If there were an MVP for local CEOs, David Simon would again find himself at or near the top of the list in 2012.
Simon Property Group Inc. in 2012 joined the Standard & Poor’s 100 Index, a listing of the nation’s largest and most established companies that includes Apple, Coca-Cola and McDonald’s. The Indianapolis-based company is the only real estate company on the list and is now the largest real estate company in the world.
At a recent enterprise value of $71 billion as calculated by Yahoo Finance, Simon Property is worth more than Starbucks ($39 billion), Nike ($42 billion) and News Corp. ($64 billion)—three of the most prominent fellow members of the S&P 100.
And the Yahoo Finance figure actually understates the company’s enterprise value, a Simon spokesman told IBJ in May, since it excludes unconverted ownership units and recently issued debt.
David Simon’s savvy acquisition over the years of a portfolio of outlet malls helped make Simon Property Group the best-performing retail real estate stock of the last five years and prompted the hedge fund manager Bill Ackman to push for Simon to acquire rival General Growth Properties, a deal that did not materialize.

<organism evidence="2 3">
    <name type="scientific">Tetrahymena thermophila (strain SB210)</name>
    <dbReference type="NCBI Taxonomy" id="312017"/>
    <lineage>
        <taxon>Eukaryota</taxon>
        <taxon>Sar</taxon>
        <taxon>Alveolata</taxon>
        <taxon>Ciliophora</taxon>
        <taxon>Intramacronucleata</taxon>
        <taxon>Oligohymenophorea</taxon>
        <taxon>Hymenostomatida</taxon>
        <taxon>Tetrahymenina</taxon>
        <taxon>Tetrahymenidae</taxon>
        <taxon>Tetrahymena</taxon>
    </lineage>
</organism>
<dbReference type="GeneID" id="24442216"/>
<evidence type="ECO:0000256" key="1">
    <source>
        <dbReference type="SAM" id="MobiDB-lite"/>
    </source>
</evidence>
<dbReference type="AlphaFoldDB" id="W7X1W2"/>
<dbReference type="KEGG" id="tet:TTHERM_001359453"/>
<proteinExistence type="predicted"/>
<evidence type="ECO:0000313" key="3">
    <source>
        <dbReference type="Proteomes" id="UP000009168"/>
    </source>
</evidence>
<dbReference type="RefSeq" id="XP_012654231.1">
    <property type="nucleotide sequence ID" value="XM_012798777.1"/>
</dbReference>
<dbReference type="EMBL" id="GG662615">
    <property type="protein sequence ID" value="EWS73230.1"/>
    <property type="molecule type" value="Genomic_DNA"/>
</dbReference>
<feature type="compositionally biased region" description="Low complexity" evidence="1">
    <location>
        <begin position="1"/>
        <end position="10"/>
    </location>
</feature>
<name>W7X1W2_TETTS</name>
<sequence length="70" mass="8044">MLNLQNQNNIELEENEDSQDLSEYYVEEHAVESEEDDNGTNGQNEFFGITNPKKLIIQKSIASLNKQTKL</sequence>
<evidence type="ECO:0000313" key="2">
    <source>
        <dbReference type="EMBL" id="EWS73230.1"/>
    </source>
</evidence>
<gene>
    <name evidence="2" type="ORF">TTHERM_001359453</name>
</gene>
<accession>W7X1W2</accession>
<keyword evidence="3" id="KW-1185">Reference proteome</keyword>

In recognition of the company’s blistering performance under David Simon’s watch (a 10-year return of more than 600 percent), the board in 2011 granted him $120 million in restricted stock. He can collect the full grant, on top of his regular compensation, if he stays with Simon until mid-2019.
Simon, son of company co-founder Mel Simon, has been CEO since 1995 and chairman since 2007.
His retention bonus was part of a controversial new contract Simon signed in July 2011, just months before he and his wife, Jackie, paid a cool $25 million for a full-floor, 7,500-square-foot abode at 625 Park Ave. in New York City, where he now spends a chunk of his time.
Investors holding 73 percent of Simon Property Group’s shares voted against the retention package in a symbolic 2011 vote. And one group of dissident shareholders filed a lawsuit challenging the deal, arguing it was more a bonus for past performance than an incentive structure for future performance.
The company’s shares have been on an elevator ever since: The shares traded around $115 apiece when the company re-upped with its chief executive. They had risen to $156 by mid-December.
A more than 35-percent return—before considering dividends—is good enough to silence quite a few critics.•